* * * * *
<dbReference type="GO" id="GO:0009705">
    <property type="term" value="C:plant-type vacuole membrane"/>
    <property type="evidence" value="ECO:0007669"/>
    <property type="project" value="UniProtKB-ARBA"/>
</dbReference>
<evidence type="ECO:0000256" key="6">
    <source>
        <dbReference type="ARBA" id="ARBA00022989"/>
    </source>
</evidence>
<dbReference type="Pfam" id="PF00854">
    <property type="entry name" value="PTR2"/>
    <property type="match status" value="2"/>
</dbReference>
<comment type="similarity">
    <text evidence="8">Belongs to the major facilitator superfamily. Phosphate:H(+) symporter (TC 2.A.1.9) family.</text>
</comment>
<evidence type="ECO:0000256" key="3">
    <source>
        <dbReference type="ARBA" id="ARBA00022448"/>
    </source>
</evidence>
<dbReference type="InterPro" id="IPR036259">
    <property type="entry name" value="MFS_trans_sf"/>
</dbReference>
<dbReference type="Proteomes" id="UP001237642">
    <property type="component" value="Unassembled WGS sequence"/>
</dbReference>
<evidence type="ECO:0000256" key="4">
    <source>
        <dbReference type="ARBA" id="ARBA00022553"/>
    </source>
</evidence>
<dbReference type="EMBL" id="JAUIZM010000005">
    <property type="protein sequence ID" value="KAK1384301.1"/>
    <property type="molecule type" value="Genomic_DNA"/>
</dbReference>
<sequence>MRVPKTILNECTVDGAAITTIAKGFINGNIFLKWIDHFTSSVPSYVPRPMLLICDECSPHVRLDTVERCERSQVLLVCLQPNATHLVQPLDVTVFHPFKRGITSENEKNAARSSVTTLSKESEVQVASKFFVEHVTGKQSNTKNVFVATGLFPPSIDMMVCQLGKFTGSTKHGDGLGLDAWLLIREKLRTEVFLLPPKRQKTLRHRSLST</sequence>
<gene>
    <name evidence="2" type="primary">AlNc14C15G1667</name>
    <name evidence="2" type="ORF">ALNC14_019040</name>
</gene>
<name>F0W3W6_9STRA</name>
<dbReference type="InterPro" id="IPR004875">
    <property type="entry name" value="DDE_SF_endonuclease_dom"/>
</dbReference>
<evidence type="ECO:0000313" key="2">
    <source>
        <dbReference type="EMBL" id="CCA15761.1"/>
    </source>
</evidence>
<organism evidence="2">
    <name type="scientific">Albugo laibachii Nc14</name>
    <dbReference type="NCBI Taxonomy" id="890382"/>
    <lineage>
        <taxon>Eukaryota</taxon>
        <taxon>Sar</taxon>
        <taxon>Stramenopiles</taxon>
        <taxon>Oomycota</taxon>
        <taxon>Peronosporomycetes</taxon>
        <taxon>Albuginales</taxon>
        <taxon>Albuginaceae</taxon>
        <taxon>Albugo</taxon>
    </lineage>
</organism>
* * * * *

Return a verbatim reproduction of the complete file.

<dbReference type="GO" id="GO:0009705">
    <property type="term" value="C:plant-type vacuole membrane"/>
    <property type="evidence" value="ECO:0007669"/>
    <property type="project" value="UniProtKB-ARBA"/>
</dbReference>
<evidence type="ECO:0000256" key="6">
    <source>
        <dbReference type="ARBA" id="ARBA00022989"/>
    </source>
</evidence>
<dbReference type="Pfam" id="PF00854">
    <property type="entry name" value="PTR2"/>
    <property type="match status" value="2"/>
</dbReference>
<comment type="similarity">
    <text evidence="8">Belongs to the major facilitator superfamily. Phosphate:H(+) symporter (TC 2.A.1.9) family.</text>
</comment>
<evidence type="ECO:0000256" key="3">
    <source>
        <dbReference type="ARBA" id="ARBA00022448"/>
    </source>
</evidence>
<dbReference type="InterPro" id="IPR036259">
    <property type="entry name" value="MFS_trans_sf"/>
</dbReference>
<dbReference type="Proteomes" id="UP001237642">
    <property type="component" value="Unassembled WGS sequence"/>
</dbReference>
<evidence type="ECO:0000256" key="4">
    <source>
        <dbReference type="ARBA" id="ARBA00022553"/>
    </source>
</evidence>
<dbReference type="EMBL" id="JAUIZM010000005">
    <property type="protein sequence ID" value="KAK1384301.1"/>
    <property type="molecule type" value="Genomic_DNA"/>
</dbReference>
<sequence>MRVPKTILNECTVDGAAITTIAKGFINGNIFLKWIDHFTSSVPSYVPRPMLLICDECSPHVRLDTVERCERSQVLLVCLQPNATHLVQPLDVTVFHPFKRGITSENEKNAARSSVTTLSKESEVQVASKFFVEHVTGKQSNTKNVFVATGLFPPSIDMMVCQLGKFTGSTKHGDGLGLDAWLLIREKLRTEVFLLPPKRQKTLRHRSLST</sequence>
<gene>
    <name evidence="2" type="primary">AlNc14C15G1667</name>
    <name evidence="2" type="ORF">ALNC14_019040</name>
</gene>
<name>F0W3W6_9STRA</name>
<dbReference type="InterPro" id="IPR004875">
    <property type="entry name" value="DDE_SF_endonuclease_dom"/>
</dbReference>
<evidence type="ECO:0000313" key="2">
    <source>
        <dbReference type="EMBL" id="CCA15761.1"/>
    </source>
</evidence>
<organism evidence="2">
    <name type="scientific">Albugo laibachii Nc14</name>
    <dbReference type="NCBI Taxonomy" id="890382"/>
    <lineage>
        <taxon>Eukaryota</taxon>
        <taxon>Sar</taxon>
        <taxon>Stramenopiles</taxon>
        <taxon>Oomycota</taxon>
        <taxon>Peronosporomycetes</taxon>
        <taxon>Albuginales</taxon>
        <taxon>Albuginaceae</taxon>
        <taxon>Albugo</taxon>
    </lineage>
</organism>